Tuesday, February 22, 2005

 

In the "gosh, I wonder why?" category

C.U. applications are down by 19% from last year. Now, this likely doesn't reflect much yet on the Ward Churchill flap, but rather more on the football sex-for-recruitment scandal and the alcohol-overdose death of Lynn Gordon Bailey, both from last year. But you've gotta wonder what those numbers will look like next year, when parents who aren't willing to pay Churchill's salary send their kids somewhere else.

CU's out-of-state applicants drop 19%
Decrease may mean $15 million loss in tuition revenue
By John C. Ensslin, Rocky Mountain NewsFebruary 22, 2005

BOULDER - The number of out-of-state students applying to attend the University of Colorado this coming fall has dropped 19 percent compared with last year, school officials said.

If actual enrollment figures for the next school year follow that trend, CU officials project the decrease could translate into a loss of $15 million in tuition revenue.

CU and higher-education officials differ on the reason for the drop. Some cite a grueling year of bad press that included a football recruiting scandal and controversy surrounding CU professor Ward Churchill.

Others counter that a steep climb in out-of-state tuition, coupled with a soft economy, is the real culprit.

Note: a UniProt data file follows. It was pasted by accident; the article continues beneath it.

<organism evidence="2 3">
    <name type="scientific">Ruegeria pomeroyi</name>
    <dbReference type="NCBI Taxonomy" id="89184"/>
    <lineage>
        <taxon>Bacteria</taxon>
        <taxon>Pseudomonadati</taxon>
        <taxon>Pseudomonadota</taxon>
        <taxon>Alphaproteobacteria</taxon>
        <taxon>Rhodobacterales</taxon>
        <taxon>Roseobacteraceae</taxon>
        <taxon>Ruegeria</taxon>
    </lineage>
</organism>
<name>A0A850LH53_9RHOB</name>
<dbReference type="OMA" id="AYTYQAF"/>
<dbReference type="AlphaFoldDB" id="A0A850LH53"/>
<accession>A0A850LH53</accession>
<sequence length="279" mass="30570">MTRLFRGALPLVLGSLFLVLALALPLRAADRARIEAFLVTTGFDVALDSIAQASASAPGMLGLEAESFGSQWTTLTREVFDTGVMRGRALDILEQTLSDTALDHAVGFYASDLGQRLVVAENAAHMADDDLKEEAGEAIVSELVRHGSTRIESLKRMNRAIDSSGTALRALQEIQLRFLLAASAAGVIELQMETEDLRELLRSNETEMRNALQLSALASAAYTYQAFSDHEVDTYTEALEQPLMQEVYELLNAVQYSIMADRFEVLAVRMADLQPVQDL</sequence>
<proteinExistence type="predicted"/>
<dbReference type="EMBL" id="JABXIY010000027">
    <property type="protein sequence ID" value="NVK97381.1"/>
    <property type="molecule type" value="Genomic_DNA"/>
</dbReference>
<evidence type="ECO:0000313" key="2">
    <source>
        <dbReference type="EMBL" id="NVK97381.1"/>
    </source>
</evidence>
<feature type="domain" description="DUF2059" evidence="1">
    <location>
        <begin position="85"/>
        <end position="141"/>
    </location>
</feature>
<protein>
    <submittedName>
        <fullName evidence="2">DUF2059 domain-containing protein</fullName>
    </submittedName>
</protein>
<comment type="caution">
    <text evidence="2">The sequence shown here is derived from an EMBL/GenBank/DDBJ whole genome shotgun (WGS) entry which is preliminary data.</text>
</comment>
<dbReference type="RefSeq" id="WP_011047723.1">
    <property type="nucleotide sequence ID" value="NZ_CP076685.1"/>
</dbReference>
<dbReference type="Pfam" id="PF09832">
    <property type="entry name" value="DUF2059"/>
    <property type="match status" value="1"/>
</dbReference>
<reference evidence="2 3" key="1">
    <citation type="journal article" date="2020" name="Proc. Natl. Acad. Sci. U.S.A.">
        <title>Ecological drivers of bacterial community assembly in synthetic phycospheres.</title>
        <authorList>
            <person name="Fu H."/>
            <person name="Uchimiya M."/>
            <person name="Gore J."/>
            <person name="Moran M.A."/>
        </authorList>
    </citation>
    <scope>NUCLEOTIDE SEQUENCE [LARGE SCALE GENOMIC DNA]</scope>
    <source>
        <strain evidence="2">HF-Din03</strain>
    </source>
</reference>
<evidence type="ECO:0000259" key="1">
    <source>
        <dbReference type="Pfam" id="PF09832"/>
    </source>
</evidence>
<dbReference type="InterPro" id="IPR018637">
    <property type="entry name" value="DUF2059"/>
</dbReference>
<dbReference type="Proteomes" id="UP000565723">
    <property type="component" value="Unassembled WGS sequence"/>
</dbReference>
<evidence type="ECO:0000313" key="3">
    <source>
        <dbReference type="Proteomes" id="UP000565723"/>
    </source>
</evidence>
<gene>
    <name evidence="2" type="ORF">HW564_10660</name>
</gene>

But everyone is concerned that the numbers are down.

By the Feb. 15 application deadline, CU had received 9,553 applications from potential freshmen living outside Colorado. Last year, the school received 11,771 nonresident applications.

That is the second decline in two years and the lowest number of out- of-state applications the university has fielded in five years.

The drop is significant because CU relies heavily on revenue from nonresident students to subsidize the cost of education for its Colorado students.

Roughly three in-state students are subsidized by every out-of- state student, said CU spokeswoman Michele McKinney.

"This is important to us," McKinney said.

In addition to the out-of-state applicants, in-state applications are also off by 4 percent, she said.

Last fall, the Boulder campus enrolled 5,149 freshmen, of whom 2,165 were nonresidents.

Typically, 9,000 applicants will not yield 9,000 students.

Five percent of the initial applicants fail to fill out the necessary paperwork. Another 5 to 10 percent are rejected for not meeting CU's standards. Of those nonresidents who are admitted, only about 20 percent actually enroll.

Reasons behind the drop in applications are in dispute.

Rick O'Donnell, executive director of the Colorado Commission on Higher Education, blames 15 months of bad press that started with a sex-and- recruitment scandal in the CU football program.

In December 2003, CU found itself enmeshed in a scandal after Boulder District Attorney Mary Keenan accused CU of condoning the use of sex and alcohol as recruitment tools for the football program.

Her allegations stemmed from a lawsuit in which three women said they were raped by CU football players or recruits in December 2001.

The story went national after former CU football kicker Katie Hnida alleged she was sexually assaulted by a former player.